Commonwealth, II.XV: A Spirit of Reasonableness

Commonwealth, II.XV: A Spirit of Reasonableness November 13, 2020

Commonwealth: A Novel of Utopia, part 2, chapter 2

Author’s Note: This is an excerpt from my novel Commonwealth. The rest of today’s installment is free, but only on my Patreon site. If you want to read the next part today, it’s already up on Patreon as well. You can sign up for as little as $1/month, or $2 for exclusive author’s notes and behind-the-scenes material. There’s also a table of contents for all published chapters.

Rae hesitated. She looked at the faces of her friends silhouetted in the fire’s light.

It wasn’t that she had nothing to say – just the opposite. She felt as if she were bursting at the seams. In the past two weeks, she had witnessed and experienced so much that she felt she could speak for a lifetime and not do justice to it. She’d glimpsed peace and richness and beauty that surpassed her ability to describe.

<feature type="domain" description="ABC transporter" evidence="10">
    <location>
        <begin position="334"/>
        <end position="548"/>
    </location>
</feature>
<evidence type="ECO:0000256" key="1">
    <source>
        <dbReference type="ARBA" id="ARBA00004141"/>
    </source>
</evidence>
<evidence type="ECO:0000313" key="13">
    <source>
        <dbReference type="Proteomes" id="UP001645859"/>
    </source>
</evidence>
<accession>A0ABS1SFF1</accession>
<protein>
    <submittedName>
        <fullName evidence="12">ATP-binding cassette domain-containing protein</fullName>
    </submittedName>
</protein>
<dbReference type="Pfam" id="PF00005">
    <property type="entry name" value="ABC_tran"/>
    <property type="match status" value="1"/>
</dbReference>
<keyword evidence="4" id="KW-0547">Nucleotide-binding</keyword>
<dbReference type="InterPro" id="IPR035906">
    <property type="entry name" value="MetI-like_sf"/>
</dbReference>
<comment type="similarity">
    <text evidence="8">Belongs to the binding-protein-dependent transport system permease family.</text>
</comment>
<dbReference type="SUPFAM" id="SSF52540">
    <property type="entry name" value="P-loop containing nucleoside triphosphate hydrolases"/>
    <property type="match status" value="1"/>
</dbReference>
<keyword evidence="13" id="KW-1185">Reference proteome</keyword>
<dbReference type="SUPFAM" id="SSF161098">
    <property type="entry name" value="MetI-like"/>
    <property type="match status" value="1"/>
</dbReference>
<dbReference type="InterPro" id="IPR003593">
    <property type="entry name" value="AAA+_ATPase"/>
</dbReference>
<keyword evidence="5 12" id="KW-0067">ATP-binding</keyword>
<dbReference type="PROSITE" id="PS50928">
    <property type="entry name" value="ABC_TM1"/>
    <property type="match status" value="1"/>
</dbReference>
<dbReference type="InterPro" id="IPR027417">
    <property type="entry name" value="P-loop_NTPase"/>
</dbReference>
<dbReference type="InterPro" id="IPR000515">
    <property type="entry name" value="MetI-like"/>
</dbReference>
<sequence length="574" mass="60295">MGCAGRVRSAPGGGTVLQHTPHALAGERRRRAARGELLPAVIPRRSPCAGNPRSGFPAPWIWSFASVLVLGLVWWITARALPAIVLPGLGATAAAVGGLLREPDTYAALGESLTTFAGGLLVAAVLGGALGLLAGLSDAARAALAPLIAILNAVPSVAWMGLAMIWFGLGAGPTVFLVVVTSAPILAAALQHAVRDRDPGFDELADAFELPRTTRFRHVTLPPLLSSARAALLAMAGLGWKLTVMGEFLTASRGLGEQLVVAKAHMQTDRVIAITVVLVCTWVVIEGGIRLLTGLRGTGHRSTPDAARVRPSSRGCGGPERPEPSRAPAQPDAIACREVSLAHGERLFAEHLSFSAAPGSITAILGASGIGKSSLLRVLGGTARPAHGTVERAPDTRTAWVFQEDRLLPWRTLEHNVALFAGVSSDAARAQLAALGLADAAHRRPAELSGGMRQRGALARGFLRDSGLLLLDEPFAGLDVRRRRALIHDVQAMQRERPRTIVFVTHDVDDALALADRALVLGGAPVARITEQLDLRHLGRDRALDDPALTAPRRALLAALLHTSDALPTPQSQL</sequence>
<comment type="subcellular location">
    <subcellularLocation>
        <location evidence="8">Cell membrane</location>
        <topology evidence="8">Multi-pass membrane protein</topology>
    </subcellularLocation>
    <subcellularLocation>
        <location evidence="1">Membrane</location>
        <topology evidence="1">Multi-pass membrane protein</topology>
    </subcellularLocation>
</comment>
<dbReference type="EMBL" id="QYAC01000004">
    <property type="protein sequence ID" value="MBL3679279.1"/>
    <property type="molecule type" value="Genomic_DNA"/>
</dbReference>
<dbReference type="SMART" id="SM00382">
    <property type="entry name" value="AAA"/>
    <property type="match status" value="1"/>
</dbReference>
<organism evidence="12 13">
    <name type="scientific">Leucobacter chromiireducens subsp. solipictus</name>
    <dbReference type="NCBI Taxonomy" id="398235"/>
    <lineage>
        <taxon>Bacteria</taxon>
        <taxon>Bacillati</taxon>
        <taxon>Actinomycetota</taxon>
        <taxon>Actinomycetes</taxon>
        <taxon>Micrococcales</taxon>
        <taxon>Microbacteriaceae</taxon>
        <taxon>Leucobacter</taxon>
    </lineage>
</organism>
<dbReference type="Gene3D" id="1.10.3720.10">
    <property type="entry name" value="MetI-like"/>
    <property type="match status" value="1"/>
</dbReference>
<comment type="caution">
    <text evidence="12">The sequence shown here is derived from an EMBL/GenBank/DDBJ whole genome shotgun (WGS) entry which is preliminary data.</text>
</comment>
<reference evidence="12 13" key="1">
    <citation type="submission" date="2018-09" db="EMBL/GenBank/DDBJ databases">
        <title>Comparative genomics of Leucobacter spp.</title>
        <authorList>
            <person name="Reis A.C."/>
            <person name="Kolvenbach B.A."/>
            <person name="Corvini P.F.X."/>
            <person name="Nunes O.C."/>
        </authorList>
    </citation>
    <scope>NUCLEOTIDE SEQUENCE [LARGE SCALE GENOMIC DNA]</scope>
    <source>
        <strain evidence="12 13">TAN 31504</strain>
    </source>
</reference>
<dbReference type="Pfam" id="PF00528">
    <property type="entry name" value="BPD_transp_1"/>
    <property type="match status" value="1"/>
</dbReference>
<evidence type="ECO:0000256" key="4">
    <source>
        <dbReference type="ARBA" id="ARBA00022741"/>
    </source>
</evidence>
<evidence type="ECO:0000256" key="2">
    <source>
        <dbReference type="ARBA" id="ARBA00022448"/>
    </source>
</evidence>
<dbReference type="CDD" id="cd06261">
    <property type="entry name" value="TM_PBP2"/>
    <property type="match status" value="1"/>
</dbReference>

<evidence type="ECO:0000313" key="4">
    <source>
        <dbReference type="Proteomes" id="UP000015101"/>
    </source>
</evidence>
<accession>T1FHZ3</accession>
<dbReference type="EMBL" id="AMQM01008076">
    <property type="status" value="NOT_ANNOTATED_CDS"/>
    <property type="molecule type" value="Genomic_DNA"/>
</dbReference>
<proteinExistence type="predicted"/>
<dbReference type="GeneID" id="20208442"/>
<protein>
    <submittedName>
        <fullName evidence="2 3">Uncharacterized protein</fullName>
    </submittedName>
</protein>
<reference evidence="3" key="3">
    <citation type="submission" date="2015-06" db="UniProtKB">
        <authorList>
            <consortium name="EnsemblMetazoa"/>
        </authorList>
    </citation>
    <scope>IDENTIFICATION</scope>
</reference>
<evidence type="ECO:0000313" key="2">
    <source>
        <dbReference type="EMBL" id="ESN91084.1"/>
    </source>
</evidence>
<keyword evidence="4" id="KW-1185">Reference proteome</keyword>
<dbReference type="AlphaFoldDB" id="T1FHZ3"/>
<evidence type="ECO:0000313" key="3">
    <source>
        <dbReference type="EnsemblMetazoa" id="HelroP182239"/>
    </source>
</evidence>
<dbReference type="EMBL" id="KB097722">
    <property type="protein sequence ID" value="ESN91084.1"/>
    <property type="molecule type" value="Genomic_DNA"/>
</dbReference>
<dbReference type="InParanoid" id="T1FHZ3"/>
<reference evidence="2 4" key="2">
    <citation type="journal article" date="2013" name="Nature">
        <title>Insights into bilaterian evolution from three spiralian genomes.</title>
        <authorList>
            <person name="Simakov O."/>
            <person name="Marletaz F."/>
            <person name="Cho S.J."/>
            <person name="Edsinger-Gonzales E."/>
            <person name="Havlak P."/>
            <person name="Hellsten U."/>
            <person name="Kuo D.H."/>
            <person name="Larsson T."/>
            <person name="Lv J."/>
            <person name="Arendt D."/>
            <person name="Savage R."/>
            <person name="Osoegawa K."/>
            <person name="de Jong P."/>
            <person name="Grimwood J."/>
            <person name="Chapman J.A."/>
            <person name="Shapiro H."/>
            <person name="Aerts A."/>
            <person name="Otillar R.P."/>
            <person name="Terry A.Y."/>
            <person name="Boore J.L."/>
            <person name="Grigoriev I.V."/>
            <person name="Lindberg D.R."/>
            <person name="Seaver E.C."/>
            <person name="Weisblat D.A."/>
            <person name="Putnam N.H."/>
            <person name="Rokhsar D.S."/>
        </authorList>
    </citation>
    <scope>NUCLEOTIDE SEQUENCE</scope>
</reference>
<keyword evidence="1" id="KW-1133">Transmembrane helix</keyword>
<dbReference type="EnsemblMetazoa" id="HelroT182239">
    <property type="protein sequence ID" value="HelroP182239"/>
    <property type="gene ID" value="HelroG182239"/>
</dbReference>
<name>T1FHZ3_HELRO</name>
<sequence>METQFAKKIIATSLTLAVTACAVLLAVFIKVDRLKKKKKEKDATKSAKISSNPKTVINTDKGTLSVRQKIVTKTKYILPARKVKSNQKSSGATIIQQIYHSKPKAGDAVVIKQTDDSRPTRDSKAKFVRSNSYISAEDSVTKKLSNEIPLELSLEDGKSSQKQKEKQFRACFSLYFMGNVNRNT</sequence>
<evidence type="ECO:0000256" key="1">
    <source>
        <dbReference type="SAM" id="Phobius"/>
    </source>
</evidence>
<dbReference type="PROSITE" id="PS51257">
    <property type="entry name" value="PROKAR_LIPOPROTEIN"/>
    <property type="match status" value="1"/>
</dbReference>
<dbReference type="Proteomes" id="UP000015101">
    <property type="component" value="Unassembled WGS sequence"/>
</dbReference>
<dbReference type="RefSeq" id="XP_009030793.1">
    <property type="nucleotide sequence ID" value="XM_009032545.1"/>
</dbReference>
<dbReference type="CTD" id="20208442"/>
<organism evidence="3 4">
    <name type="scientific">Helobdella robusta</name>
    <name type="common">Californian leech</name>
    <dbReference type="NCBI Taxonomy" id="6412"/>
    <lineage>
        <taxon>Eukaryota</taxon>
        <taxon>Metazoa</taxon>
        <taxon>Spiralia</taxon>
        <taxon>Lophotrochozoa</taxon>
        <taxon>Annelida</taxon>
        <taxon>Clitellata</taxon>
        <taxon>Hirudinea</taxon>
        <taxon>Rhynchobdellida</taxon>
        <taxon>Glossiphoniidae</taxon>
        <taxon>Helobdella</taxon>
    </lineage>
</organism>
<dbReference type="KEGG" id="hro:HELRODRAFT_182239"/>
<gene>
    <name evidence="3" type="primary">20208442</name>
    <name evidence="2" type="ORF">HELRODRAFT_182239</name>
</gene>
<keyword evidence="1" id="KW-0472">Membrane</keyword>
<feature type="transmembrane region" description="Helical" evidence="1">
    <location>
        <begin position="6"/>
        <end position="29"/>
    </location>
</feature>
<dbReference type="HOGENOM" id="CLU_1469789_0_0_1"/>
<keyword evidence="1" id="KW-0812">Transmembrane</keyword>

But the more she thought, the more she realized that her experiences could be distilled into a single lesson. There was one great shining fact that united everything she had seen and learned.

“Everyone is so happy here.”

“Is that so strange?” Jane said, with a quirked eyebrow.

“No. I mean, it shouldn’t be. I’ve always believed that happiness should be the default state. But when I lived in New York, that was so rare. Everyone was angry and frustrated all the time. They were stressed out about work, or frazzled by their commute, or afraid of what the future would bring. People were anxious about everything: that they’d be fired, or that their company would go out of business, or that they’d get sick and couldn’t afford to see a doctor, or that their landlord would jack up the rent, or that someone would break in and kill them in their sleep. They were always on edge.

“When people are afraid for so long, they get angry. Their minds grow small, their empathy dries up. They grow resentful of others’ successes and accomplishments. They’re eager to believe lies and bigotry. They tell themselves that poor people are lazy or irresponsible, that they must have done something to deserve their suffering.”

“And here?” Jane asked.

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